Scheduling of new psychoactive substance the Swiss way: A review and critical analysis.

Grafinger, Katharina; Bernhard, Werner; Weinmann, Wolfgang (2019). Scheduling of new psychoactive substance the Swiss way: A review and critical analysis. Science & justice, 59(4), pp. 459-466. Elsevier 10.1016/j.scijus.2019.03.005

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Since the introduction of the European Early Warning System in 2005, >700 new psychoactive substances (NPS) have been listed. This review article presents for the first time the Swiss narcotic law in perspective of scheduling of NPS, and compares it to the regulations of the German speaking neighbours Austria and Germany. The Swiss way is a fast and effective way for scheduling NPS, with the purpose to restrict drug trafficking and for controlling the NPS drug market: the legal basis for scheduling substances of abuse is the "Law about narcotics and psychotropic substances" (BetmG, SR 812.121), which includes the "narcotic law directory (BetmVV-EDI, SR 812.121.11) suitable for listing all controlled substances. The BetmVV-EDI, SR 812.121.11 contains seven indices, with index e specifically designed for the fast scheduling of NPS. Newly appearing NPS can either be controlled under a structure analogues definition or by listing single substances. The list of single substances is updated at least once per year, and structure analogues definitions can be implemented, in order to keep track with new developments on the NPS market. The latest version from November 30th 2018 contains ten different structure analogue definitions and 207 single substances. Requirements to list NPS are their appearance on the NPS market, suspected psychotropic effects and their suggestions by Forensic professionals. As soon as substances are newly placed, on Schedule I of the 1961 Convention or Schedule II of the 1971 Convention by the Commission on Narcotic Drugs of the World Health Organization they can easily be transferred from index e to index a-d of the BetmVV-EDI, SR 812.121.11. The Austrian law uses a structure analogue and single substances approach (introduced in 2012, one update in 2016), whereas the German NPS law (established in 2016, no update yet) only lists two structure-analogue-definitions. All three legislations have defined which core structures, kinds and sites of substitutions are regulated.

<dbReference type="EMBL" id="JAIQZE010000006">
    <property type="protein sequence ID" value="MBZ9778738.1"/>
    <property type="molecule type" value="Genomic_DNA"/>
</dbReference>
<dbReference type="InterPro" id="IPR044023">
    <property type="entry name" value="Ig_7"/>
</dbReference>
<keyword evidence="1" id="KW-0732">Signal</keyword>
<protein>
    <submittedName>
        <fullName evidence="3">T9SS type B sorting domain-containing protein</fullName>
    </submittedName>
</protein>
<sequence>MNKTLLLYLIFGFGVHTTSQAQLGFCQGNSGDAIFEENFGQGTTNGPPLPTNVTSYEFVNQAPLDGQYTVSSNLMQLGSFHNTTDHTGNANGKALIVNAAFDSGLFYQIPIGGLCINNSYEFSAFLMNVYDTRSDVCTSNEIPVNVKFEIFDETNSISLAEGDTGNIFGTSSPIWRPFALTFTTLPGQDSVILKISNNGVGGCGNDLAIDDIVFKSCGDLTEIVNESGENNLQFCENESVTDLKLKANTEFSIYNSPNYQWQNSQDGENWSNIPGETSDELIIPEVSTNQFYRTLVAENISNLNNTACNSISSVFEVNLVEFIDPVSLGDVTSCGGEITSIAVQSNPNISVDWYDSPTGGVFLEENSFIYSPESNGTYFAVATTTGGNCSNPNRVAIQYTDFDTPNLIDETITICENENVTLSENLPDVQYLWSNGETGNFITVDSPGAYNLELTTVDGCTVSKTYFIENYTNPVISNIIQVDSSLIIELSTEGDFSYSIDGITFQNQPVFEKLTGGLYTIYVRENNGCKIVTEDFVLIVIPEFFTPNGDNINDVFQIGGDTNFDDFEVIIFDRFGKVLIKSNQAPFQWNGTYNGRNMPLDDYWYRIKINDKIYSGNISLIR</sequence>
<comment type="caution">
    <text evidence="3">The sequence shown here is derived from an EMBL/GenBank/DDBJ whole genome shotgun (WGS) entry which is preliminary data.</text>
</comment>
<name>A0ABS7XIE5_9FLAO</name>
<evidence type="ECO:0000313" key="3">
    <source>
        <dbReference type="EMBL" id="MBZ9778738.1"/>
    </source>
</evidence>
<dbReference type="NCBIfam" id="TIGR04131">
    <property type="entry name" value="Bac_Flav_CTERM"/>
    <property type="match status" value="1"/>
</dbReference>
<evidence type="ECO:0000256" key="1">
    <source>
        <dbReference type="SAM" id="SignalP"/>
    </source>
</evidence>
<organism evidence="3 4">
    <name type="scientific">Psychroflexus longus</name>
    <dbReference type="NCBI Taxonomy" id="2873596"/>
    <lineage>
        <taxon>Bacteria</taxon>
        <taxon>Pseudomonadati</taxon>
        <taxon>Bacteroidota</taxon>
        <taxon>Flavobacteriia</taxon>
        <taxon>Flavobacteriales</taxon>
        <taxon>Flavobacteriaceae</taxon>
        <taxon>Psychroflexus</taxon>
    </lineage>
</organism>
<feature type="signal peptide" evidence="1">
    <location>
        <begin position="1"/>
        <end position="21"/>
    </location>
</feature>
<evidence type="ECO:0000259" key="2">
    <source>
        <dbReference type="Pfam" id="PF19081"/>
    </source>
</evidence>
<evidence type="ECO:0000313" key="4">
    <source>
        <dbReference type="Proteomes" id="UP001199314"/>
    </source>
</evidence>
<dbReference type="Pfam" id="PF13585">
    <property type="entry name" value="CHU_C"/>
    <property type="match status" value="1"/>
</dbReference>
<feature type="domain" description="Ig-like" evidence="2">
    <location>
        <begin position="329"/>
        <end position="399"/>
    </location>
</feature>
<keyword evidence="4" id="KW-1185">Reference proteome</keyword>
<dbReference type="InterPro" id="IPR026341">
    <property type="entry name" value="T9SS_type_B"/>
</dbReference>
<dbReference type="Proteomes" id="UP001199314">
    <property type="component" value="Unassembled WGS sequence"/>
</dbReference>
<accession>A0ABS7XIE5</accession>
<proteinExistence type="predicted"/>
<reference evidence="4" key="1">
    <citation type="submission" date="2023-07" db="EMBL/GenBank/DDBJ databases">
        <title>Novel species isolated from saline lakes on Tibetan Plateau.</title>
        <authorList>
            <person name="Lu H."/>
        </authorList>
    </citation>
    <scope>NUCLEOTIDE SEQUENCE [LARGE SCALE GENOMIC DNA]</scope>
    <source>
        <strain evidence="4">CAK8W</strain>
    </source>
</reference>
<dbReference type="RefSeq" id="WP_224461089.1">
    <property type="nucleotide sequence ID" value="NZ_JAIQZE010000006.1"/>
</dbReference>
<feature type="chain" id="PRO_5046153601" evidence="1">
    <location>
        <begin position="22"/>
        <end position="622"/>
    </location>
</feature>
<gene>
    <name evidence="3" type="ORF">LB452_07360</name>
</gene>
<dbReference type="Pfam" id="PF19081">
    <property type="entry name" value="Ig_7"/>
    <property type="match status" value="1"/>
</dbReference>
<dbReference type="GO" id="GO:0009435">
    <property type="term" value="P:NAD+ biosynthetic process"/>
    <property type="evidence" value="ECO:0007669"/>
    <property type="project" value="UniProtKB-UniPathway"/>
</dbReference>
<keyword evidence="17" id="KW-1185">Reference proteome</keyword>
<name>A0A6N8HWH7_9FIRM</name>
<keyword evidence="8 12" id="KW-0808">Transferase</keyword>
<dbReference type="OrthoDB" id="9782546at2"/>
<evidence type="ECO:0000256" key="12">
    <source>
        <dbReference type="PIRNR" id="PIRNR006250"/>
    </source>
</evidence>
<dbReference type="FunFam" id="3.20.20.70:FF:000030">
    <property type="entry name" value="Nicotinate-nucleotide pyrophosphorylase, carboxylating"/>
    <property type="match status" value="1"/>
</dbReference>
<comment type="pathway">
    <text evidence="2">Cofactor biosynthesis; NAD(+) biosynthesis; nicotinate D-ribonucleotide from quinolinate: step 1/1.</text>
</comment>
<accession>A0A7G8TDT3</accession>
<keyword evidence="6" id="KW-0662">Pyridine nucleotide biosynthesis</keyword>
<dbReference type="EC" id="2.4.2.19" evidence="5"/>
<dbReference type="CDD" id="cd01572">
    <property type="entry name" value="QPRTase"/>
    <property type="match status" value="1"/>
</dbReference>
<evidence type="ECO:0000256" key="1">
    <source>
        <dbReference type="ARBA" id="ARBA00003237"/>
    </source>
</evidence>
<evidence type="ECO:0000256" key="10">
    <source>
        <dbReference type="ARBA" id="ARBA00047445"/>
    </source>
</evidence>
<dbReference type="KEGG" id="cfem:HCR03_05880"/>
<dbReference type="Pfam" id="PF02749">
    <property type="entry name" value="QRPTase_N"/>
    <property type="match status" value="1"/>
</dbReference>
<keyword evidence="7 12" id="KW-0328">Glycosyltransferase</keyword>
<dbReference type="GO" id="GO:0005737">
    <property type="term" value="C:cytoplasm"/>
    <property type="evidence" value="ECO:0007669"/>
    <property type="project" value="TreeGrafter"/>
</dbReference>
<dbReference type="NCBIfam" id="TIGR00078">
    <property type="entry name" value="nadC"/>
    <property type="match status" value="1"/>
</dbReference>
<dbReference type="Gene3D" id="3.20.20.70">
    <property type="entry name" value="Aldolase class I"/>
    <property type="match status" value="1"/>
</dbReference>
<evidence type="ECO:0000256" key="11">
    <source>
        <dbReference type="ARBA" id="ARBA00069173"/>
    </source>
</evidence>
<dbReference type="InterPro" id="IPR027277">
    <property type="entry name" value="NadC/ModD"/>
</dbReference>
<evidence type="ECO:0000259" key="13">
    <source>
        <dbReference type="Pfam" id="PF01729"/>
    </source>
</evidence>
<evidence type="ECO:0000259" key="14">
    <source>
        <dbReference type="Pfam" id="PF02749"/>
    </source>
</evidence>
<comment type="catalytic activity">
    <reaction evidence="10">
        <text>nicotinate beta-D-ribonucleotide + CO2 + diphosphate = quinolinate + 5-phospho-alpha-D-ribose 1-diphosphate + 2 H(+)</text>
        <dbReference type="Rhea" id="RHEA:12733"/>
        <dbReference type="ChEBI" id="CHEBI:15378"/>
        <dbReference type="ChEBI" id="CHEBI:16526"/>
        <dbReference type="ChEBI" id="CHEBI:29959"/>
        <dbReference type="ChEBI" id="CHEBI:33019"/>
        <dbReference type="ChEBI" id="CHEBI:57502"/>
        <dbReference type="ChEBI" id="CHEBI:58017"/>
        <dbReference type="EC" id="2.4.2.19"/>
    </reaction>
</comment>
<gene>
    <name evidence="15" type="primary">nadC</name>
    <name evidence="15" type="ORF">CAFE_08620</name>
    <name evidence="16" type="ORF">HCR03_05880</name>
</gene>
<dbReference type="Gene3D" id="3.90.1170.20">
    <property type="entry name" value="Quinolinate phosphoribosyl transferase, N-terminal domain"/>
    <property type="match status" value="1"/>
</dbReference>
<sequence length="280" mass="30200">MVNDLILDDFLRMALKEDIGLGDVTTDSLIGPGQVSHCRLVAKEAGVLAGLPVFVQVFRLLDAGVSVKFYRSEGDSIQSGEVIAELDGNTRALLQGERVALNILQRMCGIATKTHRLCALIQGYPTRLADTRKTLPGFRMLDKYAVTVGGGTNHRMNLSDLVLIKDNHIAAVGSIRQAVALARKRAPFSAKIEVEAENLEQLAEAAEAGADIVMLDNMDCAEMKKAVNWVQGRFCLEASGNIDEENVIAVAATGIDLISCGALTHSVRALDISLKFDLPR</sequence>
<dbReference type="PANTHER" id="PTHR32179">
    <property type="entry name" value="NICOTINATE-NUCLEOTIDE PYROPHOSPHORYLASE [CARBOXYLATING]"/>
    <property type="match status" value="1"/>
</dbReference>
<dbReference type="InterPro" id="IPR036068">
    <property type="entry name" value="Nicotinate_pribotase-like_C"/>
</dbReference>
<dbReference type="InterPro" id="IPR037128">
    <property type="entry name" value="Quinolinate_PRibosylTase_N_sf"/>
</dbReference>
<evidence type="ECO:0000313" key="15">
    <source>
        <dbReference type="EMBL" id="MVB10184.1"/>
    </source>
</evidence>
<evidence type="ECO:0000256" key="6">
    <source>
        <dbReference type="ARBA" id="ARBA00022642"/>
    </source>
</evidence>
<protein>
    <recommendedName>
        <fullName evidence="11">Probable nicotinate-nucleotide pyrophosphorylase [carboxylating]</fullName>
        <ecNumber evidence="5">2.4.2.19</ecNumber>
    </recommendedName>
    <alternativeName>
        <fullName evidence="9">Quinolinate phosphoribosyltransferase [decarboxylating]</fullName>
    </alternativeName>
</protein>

Item Type:

Journal Article (Review Article)

Division/Institute:

04 Faculty of Medicine > Service Sector > Institute of Legal Medicine
04 Faculty of Medicine > Service Sector > Institute of Legal Medicine > Forensic Chemistry and Toxicology

Graduate School:

Graduate School for Cellular and Biomedical Sciences (GCB)

UniBE Contributor:

Grafinger, Katharina; Bernhard, Werner and Weinmann, Wolfgang

Subjects:

600 Technology > 610 Medicine & health

ISSN:

1876-4452

Publisher:

Elsevier

Language:

English

Submitter:

Antoinette Angehrn

Date Deposited:

26 Aug 2019 14:58

Last Modified:

24 Oct 2019 20:22

Publisher DOI:

10.1016/j.scijus.2019.03.005

PubMed ID:

31256819

Uncontrolled Keywords:

BetmVV-EDI Narcotics law New psychoactive substances SR 812.121.11 Scheduling

BORIS DOI:

10.7892/boris.132315

URI:

https://boris.unibe.ch/id/eprint/132315

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